What is the Church's teaching on contraception? Is it really irrational?
|The sexual faculties are perfectly exercised|
only within Holy Matrimony between the
one husband, and the one wife.
"And the two shall become one flesh... (Gen 2:24)
Simply put, the Church's teaching is this: sex finds its perfect expression only within marriage, in unselfish self-giving, open to life. Or to put it in another way: only between one man and one woman in Holy Matrimony giving themselves to each other in non-contraceptive sex. All other exercise of the sexual powers that falls short of this ideal is therefore not ideal and is in a grave or in some way a sin.
What?! A sin? Yes. A sin. And let me name those that fall short of the sexual ideal: pre-marital sex, extra-marital sex, homosexuality, bestiality, masturbation, and contraception. And they have different gravities. Yet nevertheless, they all fall short of the sacred exercise of sex and is therefore a sin. Artificial contraception involves a holding off from the full and authentic exercise of the sexual powers because it falls short of being open to that for which the sexual act logically gives sequence: the openness to the transmission of LIFE.
"But, but, but... a lot of people do it. I know a lot of Catholics who contracept, who do not believe what the Church teaches on contraception." And here dear brothers and sisters is the great logical fallacy I often hear among many people. Failure to live up to the ideal by a few or even by a majority does not change in any way the call and the challenge of the ideals. Look at the Ten Commandments. At no point in human history has the Ten Commandments been ideally realized. And yet, we do not say that we ought to trash the Ten Commandments because everyone is a failure in living up to its challenge.
And here again is another reason with which to counter this fallacy. "Many people contracept, in spite of what the Church teaches... why not change the teaching." As I have said, the ideals and the moral law which God asks of us are not dependent on what the majority does. For if it were true that we would just follow what many people do, why not also legalize marital unfaithfulness, why not drug use, corruption in government, wife-beating, injustice, murder, and the like... All of them fall short of the true ideals through which a human person becomes a true and human person. NO! We do not and we must not institutionalize digression from the ideals.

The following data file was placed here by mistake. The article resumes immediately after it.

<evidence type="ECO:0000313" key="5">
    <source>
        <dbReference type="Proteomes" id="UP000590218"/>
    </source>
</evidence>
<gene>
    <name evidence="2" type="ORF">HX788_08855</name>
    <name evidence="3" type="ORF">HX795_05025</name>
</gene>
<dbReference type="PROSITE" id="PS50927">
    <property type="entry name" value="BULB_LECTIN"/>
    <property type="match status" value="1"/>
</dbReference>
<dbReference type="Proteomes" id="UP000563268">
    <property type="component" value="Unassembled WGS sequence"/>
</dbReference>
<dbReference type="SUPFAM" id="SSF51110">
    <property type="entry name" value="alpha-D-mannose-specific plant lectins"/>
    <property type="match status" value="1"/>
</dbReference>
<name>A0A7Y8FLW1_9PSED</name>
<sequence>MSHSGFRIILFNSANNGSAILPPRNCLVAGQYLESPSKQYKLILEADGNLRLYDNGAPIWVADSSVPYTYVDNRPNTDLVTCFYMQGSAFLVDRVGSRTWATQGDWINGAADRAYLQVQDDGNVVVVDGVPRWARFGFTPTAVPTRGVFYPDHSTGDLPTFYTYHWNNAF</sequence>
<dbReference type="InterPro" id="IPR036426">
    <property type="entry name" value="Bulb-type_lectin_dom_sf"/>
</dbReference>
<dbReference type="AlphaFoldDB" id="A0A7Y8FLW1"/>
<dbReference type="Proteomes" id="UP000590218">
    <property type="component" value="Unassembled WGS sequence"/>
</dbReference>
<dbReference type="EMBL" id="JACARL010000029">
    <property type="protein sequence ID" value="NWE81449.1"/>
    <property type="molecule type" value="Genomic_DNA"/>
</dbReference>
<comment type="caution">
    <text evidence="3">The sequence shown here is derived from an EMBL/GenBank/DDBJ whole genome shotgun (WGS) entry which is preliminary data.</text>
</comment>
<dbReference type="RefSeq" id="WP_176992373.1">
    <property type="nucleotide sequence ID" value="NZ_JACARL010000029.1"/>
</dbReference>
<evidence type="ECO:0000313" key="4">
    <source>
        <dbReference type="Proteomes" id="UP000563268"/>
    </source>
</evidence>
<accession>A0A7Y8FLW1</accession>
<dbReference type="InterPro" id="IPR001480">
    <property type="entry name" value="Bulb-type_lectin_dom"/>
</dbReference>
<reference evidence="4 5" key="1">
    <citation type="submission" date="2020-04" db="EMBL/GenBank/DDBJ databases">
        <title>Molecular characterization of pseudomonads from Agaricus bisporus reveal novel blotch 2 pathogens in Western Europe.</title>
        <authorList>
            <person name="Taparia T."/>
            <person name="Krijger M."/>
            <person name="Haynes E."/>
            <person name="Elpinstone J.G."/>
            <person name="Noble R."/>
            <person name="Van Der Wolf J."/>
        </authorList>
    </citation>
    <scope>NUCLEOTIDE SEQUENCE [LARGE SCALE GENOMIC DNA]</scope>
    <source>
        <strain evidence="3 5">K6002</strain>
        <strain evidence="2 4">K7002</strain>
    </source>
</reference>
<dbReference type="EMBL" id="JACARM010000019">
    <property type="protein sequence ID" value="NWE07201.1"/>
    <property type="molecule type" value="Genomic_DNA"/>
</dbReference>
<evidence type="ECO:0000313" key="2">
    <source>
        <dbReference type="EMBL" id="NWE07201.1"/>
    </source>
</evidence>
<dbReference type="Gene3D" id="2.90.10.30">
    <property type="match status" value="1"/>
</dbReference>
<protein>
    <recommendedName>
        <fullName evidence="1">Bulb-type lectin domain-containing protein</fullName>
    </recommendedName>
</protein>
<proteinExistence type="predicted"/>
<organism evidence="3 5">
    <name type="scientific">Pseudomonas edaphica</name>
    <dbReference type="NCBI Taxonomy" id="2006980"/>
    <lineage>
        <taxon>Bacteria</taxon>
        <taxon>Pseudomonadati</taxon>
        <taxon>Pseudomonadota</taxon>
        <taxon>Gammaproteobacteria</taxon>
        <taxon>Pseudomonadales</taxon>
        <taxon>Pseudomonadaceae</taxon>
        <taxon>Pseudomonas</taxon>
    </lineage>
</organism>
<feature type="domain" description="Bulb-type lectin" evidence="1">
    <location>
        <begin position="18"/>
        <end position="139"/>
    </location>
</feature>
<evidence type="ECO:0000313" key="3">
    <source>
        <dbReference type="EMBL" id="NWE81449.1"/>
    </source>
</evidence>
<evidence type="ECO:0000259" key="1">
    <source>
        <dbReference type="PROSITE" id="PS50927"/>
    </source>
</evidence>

"But, but... are you saying that the Church teaches that couples should just give birth irresponsibly, even though they cannot responsibly raise children...?" I did not say that. Neither does the Church say that. And I find it fascinating that even some 'fashionable and politically-correct' Catholics would be ashamed of the Church's teaching on contraception because it seems for them irrational since in their defective understanding it teaches people just to let the woman get pregnant and afterward do nothing about the children that are born. NO, again. And it is here that responsible parenthood ought to be underlined. One of the ends of Holy Matrimony is the rearing up of children in the Christian life, in the life of God, in goodness, and as good citizens of our country. And you do not do this by being irresponsible by just bringing children into this world and then doing nothing about them later on...
|Responsible Parenthood can only be exercised |
with Natural Family Planning and without an anti-life,
To sum up then: the teaching on contraception is part of the Church's teaching and regard for Holy Matrimony. And this is not a license for irresponsible parenthood. Responsible Parenthood and Natural Family Planning with due regard for life go hand in hand. And this teaching calls us to the highest denominator of what a human being should be: the respect for the sacredness of the sexual act as what the Creator God gave to us in Holy Matrimony.
On succeeding posts, I will discuss some details on NFP (and why it is not a failure or inapplicable for women with irregular monthly periods as some secularists would have us believe), how do we regard the failures to live up to the ideal of chastity within and outside of marriage, the role of conscience in moral decisions and why it does not change the objective moral norm regarding contraception nor is it a license for subjectivism, vice, and moral frivolity.